Australia emphatically rejected enshrining an Indigenous Voice to Parliament advisory body in the constitution at the weekend’s referendum, with a 60/40 split for No vs. Yes.
With most of the vote counted, it is predominantly the urbane, wealthy electorates clustered around major cities that voted Yes (purple), with by far the majority of electorates falling to No (orange. White is too close to call until counting finishes).
Yes and No campaign leaders, Prime Minister Anthony Albanese (Yes) and Shadow Minister for Indigenous Affairs Jacinta Nampijinpa Price (No) both acknowledged in their referendum night speeches that Australians all want what’s best for Indigenous Australians – they just have different ideas about how to achieve that.
Had this been the message at the heart of the referendum campaign from the beginning, the Voice debate might have been a unifying experience. But it wasn’t.
In a statement released over the weekend, Indigenous leaders in support of the Voice called the referendum result a “tragic outcome” and called for a week of silence in mourning.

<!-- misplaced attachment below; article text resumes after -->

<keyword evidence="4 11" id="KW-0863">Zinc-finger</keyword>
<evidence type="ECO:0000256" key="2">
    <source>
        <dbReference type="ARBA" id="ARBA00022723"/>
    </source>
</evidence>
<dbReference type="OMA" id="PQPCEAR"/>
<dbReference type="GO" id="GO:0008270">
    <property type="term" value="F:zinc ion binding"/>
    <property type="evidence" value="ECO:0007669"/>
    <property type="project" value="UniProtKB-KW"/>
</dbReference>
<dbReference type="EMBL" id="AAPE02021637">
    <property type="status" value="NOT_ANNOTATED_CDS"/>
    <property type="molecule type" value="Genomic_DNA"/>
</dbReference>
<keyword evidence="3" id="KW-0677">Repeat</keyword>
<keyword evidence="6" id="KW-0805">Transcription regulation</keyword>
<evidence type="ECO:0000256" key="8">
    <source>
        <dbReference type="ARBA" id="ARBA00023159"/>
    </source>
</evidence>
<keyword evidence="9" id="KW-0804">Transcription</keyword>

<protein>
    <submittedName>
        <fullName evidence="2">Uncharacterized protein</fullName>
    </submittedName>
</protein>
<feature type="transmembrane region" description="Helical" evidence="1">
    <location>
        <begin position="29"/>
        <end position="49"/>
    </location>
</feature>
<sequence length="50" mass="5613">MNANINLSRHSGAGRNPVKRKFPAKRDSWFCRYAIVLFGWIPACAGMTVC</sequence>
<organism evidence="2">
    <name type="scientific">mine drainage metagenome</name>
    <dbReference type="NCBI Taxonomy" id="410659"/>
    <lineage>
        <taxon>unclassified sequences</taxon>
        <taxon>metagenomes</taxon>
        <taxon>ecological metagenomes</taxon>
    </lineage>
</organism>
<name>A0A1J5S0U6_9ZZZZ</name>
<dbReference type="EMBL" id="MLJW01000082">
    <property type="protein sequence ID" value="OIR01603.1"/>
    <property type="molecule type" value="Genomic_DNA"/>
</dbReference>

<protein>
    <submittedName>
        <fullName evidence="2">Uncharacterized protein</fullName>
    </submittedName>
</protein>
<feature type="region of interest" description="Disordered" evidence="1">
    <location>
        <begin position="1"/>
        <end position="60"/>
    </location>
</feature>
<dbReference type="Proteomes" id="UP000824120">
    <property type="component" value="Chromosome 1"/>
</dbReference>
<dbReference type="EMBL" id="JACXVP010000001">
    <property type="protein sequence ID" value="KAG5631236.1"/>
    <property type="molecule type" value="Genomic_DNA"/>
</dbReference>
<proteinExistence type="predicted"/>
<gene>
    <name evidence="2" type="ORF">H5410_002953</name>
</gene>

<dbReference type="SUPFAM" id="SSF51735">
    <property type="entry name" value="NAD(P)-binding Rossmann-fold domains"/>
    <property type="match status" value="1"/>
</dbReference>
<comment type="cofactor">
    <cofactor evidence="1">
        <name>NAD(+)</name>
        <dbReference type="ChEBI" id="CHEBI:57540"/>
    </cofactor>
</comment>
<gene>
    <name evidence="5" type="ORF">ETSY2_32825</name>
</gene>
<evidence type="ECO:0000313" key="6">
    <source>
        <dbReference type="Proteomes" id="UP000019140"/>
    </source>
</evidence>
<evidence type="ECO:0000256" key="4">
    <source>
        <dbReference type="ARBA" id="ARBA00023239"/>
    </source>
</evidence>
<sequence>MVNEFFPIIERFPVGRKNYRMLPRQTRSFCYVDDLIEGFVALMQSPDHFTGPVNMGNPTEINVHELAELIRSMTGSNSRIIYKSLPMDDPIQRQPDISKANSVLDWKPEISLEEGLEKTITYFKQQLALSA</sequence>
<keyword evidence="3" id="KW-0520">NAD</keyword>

It deeply saddens me that the statement is premised on an untruth.
Recognition in the constitution of the descendants of the original and continuing owners of Australia would have been a great advance for Australians. Alas, the majority have rejected it.
That is completely untrue. People are grieving over a lie.
Recognition on its own had bipartisan support, which has historically been necessary to get a referendum over the line. Albanese knew that you can’t win a referendum without bipartisan support, but he forged ahead anyway. A referendum for recognition would have romped it in, of that I am certain.
Australians didn’t reject the recognition of First Nations people at the referendum. They rejected the double-barrelled proposition of recognition in the form of a Voice to Parliament enshrined in the constitution.
It was grossly dishonest for the Yes campaign to run a motte and bailey argument on this point, retreating to the motte (‘we’re only asking for recognition’) when the bailey (a permanent, ill-defined advisory body) proved hard to defend.
By doing so, they set up those Indigenous Australians who voted Yes to the Voice for a heavy sense of personal rejection should the majority of Australians vote No – which was always likely, based on Australia’s referendum history of what works (bipartisan support, long period of socialisation, clarity in messaging) and what doesn’t.
Commentary from Yes partisans who bought into the motte and bailey fallacy indicate that many of them too feel this devastation. Take this from the Guardian on the night of the referendum: